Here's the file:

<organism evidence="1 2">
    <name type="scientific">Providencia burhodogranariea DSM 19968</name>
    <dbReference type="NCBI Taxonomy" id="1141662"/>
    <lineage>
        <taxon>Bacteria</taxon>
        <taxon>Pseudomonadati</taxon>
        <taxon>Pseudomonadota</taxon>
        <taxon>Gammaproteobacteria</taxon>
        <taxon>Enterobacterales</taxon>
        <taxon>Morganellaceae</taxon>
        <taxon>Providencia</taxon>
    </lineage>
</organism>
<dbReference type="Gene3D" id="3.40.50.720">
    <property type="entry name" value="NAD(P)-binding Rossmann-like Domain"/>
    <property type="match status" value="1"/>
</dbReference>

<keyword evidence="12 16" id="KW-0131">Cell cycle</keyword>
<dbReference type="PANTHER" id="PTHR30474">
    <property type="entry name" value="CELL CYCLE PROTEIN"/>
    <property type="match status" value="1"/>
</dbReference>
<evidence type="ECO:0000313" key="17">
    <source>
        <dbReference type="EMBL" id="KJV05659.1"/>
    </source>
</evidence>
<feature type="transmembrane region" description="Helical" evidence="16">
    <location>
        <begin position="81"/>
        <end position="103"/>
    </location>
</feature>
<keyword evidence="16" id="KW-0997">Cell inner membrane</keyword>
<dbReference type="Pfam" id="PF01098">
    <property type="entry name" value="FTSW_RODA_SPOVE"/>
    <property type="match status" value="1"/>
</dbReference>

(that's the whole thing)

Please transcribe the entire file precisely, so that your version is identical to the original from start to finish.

<organism evidence="1 2">
    <name type="scientific">Providencia burhodogranariea DSM 19968</name>
    <dbReference type="NCBI Taxonomy" id="1141662"/>
    <lineage>
        <taxon>Bacteria</taxon>
        <taxon>Pseudomonadati</taxon>
        <taxon>Pseudomonadota</taxon>
        <taxon>Gammaproteobacteria</taxon>
        <taxon>Enterobacterales</taxon>
        <taxon>Morganellaceae</taxon>
        <taxon>Providencia</taxon>
    </lineage>
</organism>
<dbReference type="Gene3D" id="3.40.50.720">
    <property type="entry name" value="NAD(P)-binding Rossmann-like Domain"/>
    <property type="match status" value="1"/>
</dbReference>

<keyword evidence="12 16" id="KW-0131">Cell cycle</keyword>
<dbReference type="PANTHER" id="PTHR30474">
    <property type="entry name" value="CELL CYCLE PROTEIN"/>
    <property type="match status" value="1"/>
</dbReference>
<evidence type="ECO:0000313" key="17">
    <source>
        <dbReference type="EMBL" id="KJV05659.1"/>
    </source>
</evidence>
<feature type="transmembrane region" description="Helical" evidence="16">
    <location>
        <begin position="81"/>
        <end position="103"/>
    </location>
</feature>
<keyword evidence="16" id="KW-0997">Cell inner membrane</keyword>
<dbReference type="Pfam" id="PF01098">
    <property type="entry name" value="FTSW_RODA_SPOVE"/>
    <property type="match status" value="1"/>
</dbReference>